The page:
May 24, 2013By: jessicazafra Category: Books, Cats
While The Women Are Sleeping by Javier Marias, Php865 at National Bookstores.
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For three weeks, I saw them every day, and now I don’t know what has become of them. I’ll probably never see them again—at least, not her. Summer conversations, and even confidences, rarely lead anywhere.
I nearly always saw them at the beach, where it’s difficult to get a good look at people. Especially so for me, because I’m nearsighted and would rather see everything through a haze than return to Madrid with a kind of white mask on my otherwise perfectly tanned face, and I never wear my contact lenses when I go to the beach or into the sea, where they might be lost forever. Nevertheless, I was tempted to rummage around in the bag in which my wife, Luisa, keeps my glasses case—well, the temptation came from her, really, because she, if I may put it this way, was constantly transmitting to me the more peculiar activities of the more peculiar bathers around us.
(Frieda Fromm-Reichmann’s) “On Loneliness” is considered a founding document in a fast-growing area of scientific research you might call loneliness studies. Over the past half-century, academic psychologists have largely abandoned psychoanalysis and made themselves over as biologists. And as they delve deeper into the workings of cells and nerves, they are confirming that loneliness is as monstrous as Fromm-Reichmann said it was. It has now been linked with a wide array of bodily ailments as well as the old mental ones.
In a way, these discoveries are as consequential as the germ theory of disease. Just as we once knew that infectious diseases killed, but didn’t know that germs spread them, we’ve known intuitively that loneliness hastens death, but haven’t been able to explain how. Psychobiologists can now show that loneliness sends misleading hormonal signals, rejiggers the molecules on genes that govern behavior, and wrenches a slew of other systems out of whack. They have proved that long-lasting loneliness not only makes you sick; it can kill you. Emotional isolation is ranked as high a risk factor for mortality as smoking.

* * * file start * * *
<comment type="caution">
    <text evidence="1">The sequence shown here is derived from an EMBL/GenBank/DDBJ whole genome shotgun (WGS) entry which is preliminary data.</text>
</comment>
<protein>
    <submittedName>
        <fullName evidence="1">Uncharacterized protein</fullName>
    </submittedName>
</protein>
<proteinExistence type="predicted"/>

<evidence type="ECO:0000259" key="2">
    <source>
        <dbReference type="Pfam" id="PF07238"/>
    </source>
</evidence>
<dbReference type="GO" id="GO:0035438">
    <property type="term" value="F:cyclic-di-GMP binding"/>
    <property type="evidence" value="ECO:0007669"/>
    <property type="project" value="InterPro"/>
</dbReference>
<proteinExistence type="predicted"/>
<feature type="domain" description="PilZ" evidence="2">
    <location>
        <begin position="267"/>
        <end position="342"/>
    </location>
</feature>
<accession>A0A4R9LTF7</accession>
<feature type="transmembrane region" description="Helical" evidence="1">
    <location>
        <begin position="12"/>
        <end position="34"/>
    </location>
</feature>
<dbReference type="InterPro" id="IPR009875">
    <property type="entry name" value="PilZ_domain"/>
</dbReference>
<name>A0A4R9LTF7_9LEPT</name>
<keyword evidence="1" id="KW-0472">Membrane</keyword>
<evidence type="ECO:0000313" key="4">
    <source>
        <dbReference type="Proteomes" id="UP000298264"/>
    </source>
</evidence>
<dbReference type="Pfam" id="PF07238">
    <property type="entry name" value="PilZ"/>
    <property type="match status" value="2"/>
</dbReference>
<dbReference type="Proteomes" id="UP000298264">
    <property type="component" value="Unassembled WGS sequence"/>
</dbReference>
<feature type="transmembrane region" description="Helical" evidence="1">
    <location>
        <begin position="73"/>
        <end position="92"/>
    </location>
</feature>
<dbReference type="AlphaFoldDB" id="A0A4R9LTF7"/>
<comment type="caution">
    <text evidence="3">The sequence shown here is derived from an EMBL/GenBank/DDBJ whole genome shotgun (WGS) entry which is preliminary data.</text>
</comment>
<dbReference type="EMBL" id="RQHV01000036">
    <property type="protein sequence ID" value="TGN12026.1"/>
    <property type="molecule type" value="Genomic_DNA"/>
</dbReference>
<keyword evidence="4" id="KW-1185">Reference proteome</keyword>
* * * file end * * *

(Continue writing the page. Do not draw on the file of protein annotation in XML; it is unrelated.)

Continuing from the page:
Conan and J.J. Abrams discuss a deleted scene from Star Trek Into Darkness starring Benedict Cumberbatch’s torso. Aiiieeee we’re used to thinking of Cumberbatch as a disembodied voice. Now the voice has pecs.
We didn’t want to interrupt our obsessing with Game of Thrones to write a column on current events, so we did both. Sigil first, column coming up at InterAksyon.com.
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Politics in the Philippines is a family business, emphasis on ‘business’. People take it up as a career, ostensibly because they want to serve their country, but what really happens is, they get rich. Which is not to imply that they got into politics for the money, but there it is. Hell, we’re not even saying that the newly-elected senators are lousy because face it, we have insufficient data to generate a conclusion. This doesn’t mean we think highly of them, either, but it would be great if they could prove us wrong.
So the politicians get rich, and we’ll assume that they acquire their wealth through honest means besides their comparatively low salaries. Anything with such a high rate of return, be it food preparation, art or optometry, will become a business, and in our culture business is best done with family. Politics is no different. Of course you want your children to go into the business, it worked so well for you. In retro-feudal democracies like ours, that’s the reason you have children: to carry on the family name business.
Take the Lannisters in Game of Thrones, the addictive HBO series based on George R.R. Martin’s epic fantasy cycle, A Song of Ice and Fire. The Lannisters are the wealthiest, most powerful family in Westeros. In the era preceding the TV series, the patriarch Tywin Lannister is the Hand of the King (like the prime minister) to Aerys II of the Targaryen dynasty…
The other day we ran into Paulo Vinluan, who found these eyeglasses a few years ago when he was working at a thrift shop in Brooklyn. At the time he was clerking to pay the bills and painting whenever he could.
Paintings by Paulo Vinluan
Paulo is now painting full-time. He’s done lots of one-man shows and was recently in a group show at Finale. (His work has also moved out of our price range, grrrr.)
So the old day job/night painting model still works. You do what you can in order to pay the bills and defray the cost of what you really want to do. But you never confuse what you do to pay the bills with what you are.